In keeping with the holiday spirit, Houston is delaying the 610 West Loop project AP Photo/David J. Phillip
Traffic backs up where Interstate 610 and U.S. Highway 59 intersect near the Galleria area Tuesday, Nov. 23, 1999 in Houston. According to a study by the American Highway Users Alliance, Houston is home to two of the nation's worst highway bottlenecks. The study found that fixing the most serious congested areas nationwide would save lives, reduce pollution and shorten delays. (AP Photo/David J. Phillip)

Following a groundbreaking ceremony, crews are finally set to begin work on the 610 West Loop interchange project, which transportation planners hope can alleviate the freeway bottleneck.

Houston Mayor Sylvester Turner and other local officials held the ceremony Monday on the Southwest Freeway HOV lane.

While the project was expected to begin this holiday season, reports now say the $259 million redesign of the roadway will begin construction in February 2018.

RELATED: Crews begin work on 610 Interchange project just in time for the holidays

Delaying construction could be a boon for Houston shoppers, as the interchange is situated in the retail capital of Houston near the Galleria area. As gift-givers flood the area to pick out the perfect present, the last thing they want is road work.

The upcoming interchange project also caused the city to cancel the tree-lighting ceremony on Post Oak Boulevard, leading to accusations of the city being a Grinch.

According to the Texas Department of Transportation, the intersection of I-59/I-69 and the 610 West Loop is one of the most congested areas in the state, which comes as no surprise to Houston drivers caught in its chokehold in their daily commutes.

Transportation planners hope to eliminate the bottleneck by turning one-lane connectors into two-lane connectors and eliminating sudden lane changes. The project will also add shoulders and retention ponds that will keep the roadway free of water.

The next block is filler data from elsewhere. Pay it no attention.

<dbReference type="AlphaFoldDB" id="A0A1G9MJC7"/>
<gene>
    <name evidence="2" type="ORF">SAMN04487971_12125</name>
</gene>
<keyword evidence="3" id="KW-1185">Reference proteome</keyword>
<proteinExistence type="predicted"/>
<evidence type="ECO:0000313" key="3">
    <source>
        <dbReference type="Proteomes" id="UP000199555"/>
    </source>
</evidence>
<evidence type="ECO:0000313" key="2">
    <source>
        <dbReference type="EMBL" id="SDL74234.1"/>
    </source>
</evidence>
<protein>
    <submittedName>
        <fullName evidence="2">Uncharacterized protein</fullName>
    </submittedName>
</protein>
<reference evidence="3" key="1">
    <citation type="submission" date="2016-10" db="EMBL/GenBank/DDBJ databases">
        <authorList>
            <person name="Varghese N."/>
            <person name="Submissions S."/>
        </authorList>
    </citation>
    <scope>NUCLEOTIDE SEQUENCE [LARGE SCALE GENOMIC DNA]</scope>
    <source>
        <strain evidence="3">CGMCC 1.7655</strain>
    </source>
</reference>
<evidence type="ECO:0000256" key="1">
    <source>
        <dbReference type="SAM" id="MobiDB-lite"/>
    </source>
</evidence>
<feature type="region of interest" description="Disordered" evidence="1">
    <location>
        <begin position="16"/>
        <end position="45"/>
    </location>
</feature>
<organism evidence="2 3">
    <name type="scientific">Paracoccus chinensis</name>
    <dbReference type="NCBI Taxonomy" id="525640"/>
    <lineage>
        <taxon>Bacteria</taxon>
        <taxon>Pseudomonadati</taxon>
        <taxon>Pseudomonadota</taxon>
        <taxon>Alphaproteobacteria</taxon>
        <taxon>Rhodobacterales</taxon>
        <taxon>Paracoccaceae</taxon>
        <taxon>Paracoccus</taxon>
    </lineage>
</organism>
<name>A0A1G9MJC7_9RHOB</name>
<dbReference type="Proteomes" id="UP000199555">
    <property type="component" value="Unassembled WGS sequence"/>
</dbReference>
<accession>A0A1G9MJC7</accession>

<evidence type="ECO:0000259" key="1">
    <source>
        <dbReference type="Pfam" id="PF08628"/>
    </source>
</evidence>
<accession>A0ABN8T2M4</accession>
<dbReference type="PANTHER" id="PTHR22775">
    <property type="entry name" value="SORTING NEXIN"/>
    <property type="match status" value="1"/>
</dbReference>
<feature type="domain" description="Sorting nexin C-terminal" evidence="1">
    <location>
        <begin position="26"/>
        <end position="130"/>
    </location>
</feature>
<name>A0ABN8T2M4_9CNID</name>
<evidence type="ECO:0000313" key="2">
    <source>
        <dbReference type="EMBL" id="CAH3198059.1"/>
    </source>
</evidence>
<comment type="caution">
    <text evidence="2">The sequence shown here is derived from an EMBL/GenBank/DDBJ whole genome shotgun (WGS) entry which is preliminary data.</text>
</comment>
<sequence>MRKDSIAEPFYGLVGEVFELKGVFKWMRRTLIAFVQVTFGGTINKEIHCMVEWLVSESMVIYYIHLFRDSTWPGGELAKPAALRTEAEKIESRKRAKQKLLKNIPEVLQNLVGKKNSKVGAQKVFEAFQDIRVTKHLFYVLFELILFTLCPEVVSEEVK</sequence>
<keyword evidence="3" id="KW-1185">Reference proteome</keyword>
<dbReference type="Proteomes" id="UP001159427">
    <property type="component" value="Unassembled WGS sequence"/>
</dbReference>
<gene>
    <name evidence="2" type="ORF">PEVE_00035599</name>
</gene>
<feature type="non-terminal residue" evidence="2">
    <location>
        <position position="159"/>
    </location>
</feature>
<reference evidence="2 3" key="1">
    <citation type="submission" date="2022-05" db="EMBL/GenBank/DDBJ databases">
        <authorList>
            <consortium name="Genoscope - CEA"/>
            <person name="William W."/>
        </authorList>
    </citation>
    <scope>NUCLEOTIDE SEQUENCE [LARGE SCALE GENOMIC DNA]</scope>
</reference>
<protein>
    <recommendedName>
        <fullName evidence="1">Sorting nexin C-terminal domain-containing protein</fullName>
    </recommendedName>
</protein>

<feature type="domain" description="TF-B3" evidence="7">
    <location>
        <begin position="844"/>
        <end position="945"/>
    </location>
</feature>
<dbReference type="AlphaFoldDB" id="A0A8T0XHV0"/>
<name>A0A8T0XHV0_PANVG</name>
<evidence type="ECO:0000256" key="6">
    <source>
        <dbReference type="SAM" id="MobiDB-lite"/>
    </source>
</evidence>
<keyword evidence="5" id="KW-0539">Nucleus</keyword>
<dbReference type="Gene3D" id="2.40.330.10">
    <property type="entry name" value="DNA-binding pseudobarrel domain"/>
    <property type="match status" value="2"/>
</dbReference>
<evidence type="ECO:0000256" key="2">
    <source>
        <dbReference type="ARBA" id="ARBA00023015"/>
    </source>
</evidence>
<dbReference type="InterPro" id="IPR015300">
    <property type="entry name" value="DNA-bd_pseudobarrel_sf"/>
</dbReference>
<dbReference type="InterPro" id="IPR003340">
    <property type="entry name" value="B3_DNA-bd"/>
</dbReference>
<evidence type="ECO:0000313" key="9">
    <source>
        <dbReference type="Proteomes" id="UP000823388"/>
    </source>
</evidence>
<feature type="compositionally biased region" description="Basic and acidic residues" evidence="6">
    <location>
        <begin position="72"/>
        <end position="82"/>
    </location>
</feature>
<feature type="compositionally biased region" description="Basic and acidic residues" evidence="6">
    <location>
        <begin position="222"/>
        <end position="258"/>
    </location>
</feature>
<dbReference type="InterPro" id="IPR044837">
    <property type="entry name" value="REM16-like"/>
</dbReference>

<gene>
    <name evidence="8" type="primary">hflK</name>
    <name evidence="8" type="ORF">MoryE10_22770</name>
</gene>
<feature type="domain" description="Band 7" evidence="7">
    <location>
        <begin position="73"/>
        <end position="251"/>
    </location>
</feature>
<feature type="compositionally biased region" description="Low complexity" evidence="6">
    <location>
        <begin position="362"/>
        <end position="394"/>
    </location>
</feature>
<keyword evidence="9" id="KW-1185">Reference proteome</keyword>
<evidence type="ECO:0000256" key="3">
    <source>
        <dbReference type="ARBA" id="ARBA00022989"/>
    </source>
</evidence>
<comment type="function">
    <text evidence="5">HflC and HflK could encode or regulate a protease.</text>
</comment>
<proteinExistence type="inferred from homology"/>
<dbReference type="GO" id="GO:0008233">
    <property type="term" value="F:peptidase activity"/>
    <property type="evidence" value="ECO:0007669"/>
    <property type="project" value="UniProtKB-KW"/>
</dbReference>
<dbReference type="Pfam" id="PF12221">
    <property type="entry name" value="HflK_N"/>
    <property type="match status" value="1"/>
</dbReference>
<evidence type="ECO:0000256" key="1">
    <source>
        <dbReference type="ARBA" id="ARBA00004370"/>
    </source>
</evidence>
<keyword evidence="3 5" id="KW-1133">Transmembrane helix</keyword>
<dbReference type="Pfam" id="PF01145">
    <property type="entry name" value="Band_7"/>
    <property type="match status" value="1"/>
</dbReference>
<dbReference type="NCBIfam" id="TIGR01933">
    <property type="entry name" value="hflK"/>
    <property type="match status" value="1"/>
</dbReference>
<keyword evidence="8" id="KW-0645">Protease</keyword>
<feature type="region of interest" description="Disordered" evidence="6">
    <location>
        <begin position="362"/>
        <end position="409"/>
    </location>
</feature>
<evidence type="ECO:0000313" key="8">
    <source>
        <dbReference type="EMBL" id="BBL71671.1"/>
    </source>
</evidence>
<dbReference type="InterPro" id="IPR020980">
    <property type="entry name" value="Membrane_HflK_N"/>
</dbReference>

RELATED: TxDOT takes next step in 610 Loop interchange project

“Somebody has to stop and weave, or needs to weave, usually their first reaction is to take their foot off the accelerator and slow down,” said TxDOT District Engineer Quincy Allen, according to the Houston Public Media. “When we rebuild these ramps we’re going to improve the operational efficiency of them. How much time you have to make a decision when you change lanes.”

Construction crews will work seven days a week during the five to six years the project is expected to last. The three main lanes of the highway will remain open to drivers, with any closures occurring overnight or on weekends.

TxDOT says they hope the project will end early, but previous reports state the winning bid, awarded to Williams Brothers Construction, allotted for 2,030 working days, which works out to nearly nine years.

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